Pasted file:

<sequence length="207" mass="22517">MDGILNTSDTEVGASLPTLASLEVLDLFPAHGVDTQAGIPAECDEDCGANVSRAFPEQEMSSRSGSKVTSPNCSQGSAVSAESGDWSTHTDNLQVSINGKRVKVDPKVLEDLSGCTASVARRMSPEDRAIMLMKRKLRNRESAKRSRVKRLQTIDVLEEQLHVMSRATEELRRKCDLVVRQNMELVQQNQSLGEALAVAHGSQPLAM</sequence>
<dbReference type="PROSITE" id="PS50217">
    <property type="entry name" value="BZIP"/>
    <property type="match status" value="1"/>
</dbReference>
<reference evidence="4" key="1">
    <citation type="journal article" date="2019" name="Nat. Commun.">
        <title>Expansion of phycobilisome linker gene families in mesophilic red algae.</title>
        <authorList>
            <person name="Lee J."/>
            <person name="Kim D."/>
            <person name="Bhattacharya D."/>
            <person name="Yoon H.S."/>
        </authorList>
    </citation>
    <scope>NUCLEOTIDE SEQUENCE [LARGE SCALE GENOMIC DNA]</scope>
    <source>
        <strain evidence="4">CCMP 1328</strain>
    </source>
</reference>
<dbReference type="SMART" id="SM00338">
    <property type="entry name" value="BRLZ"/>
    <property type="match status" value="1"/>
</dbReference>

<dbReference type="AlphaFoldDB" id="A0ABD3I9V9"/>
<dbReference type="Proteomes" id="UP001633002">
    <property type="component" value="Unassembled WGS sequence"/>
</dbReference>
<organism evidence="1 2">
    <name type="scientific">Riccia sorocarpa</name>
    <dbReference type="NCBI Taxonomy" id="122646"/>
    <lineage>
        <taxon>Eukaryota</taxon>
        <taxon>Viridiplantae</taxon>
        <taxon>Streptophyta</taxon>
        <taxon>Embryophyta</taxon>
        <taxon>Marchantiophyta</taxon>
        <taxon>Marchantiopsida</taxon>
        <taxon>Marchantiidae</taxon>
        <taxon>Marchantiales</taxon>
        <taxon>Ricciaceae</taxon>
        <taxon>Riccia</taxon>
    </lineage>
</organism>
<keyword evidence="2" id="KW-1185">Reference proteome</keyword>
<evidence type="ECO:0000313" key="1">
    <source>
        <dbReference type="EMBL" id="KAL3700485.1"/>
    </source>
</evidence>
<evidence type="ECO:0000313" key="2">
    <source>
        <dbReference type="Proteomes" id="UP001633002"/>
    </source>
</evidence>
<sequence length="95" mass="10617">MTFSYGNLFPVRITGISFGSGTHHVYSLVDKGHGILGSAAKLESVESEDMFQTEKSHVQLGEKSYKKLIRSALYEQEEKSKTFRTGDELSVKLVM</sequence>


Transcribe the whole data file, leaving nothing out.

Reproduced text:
<sequence length="207" mass="22517">MDGILNTSDTEVGASLPTLASLEVLDLFPAHGVDTQAGIPAECDEDCGANVSRAFPEQEMSSRSGSKVTSPNCSQGSAVSAESGDWSTHTDNLQVSINGKRVKVDPKVLEDLSGCTASVARRMSPEDRAIMLMKRKLRNRESAKRSRVKRLQTIDVLEEQLHVMSRATEELRRKCDLVVRQNMELVQQNQSLGEALAVAHGSQPLAM</sequence>
<dbReference type="PROSITE" id="PS50217">
    <property type="entry name" value="BZIP"/>
    <property type="match status" value="1"/>
</dbReference>
<reference evidence="4" key="1">
    <citation type="journal article" date="2019" name="Nat. Commun.">
        <title>Expansion of phycobilisome linker gene families in mesophilic red algae.</title>
        <authorList>
            <person name="Lee J."/>
            <person name="Kim D."/>
            <person name="Bhattacharya D."/>
            <person name="Yoon H.S."/>
        </authorList>
    </citation>
    <scope>NUCLEOTIDE SEQUENCE [LARGE SCALE GENOMIC DNA]</scope>
    <source>
        <strain evidence="4">CCMP 1328</strain>
    </source>
</reference>
<dbReference type="SMART" id="SM00338">
    <property type="entry name" value="BRLZ"/>
    <property type="match status" value="1"/>
</dbReference>

<dbReference type="AlphaFoldDB" id="A0ABD3I9V9"/>
<dbReference type="Proteomes" id="UP001633002">
    <property type="component" value="Unassembled WGS sequence"/>
</dbReference>
<organism evidence="1 2">
    <name type="scientific">Riccia sorocarpa</name>
    <dbReference type="NCBI Taxonomy" id="122646"/>
    <lineage>
        <taxon>Eukaryota</taxon>
        <taxon>Viridiplantae</taxon>
        <taxon>Streptophyta</taxon>
        <taxon>Embryophyta</taxon>
        <taxon>Marchantiophyta</taxon>
        <taxon>Marchantiopsida</taxon>
        <taxon>Marchantiidae</taxon>
        <taxon>Marchantiales</taxon>
        <taxon>Ricciaceae</taxon>
        <taxon>Riccia</taxon>
    </lineage>
</organism>
<keyword evidence="2" id="KW-1185">Reference proteome</keyword>
<evidence type="ECO:0000313" key="1">
    <source>
        <dbReference type="EMBL" id="KAL3700485.1"/>
    </source>
</evidence>
<evidence type="ECO:0000313" key="2">
    <source>
        <dbReference type="Proteomes" id="UP001633002"/>
    </source>
</evidence>
<sequence length="95" mass="10617">MTFSYGNLFPVRITGISFGSGTHHVYSLVDKGHGILGSAAKLESVESEDMFQTEKSHVQLGEKSYKKLIRSALYEQEEKSKTFRTGDELSVKLVM</sequence>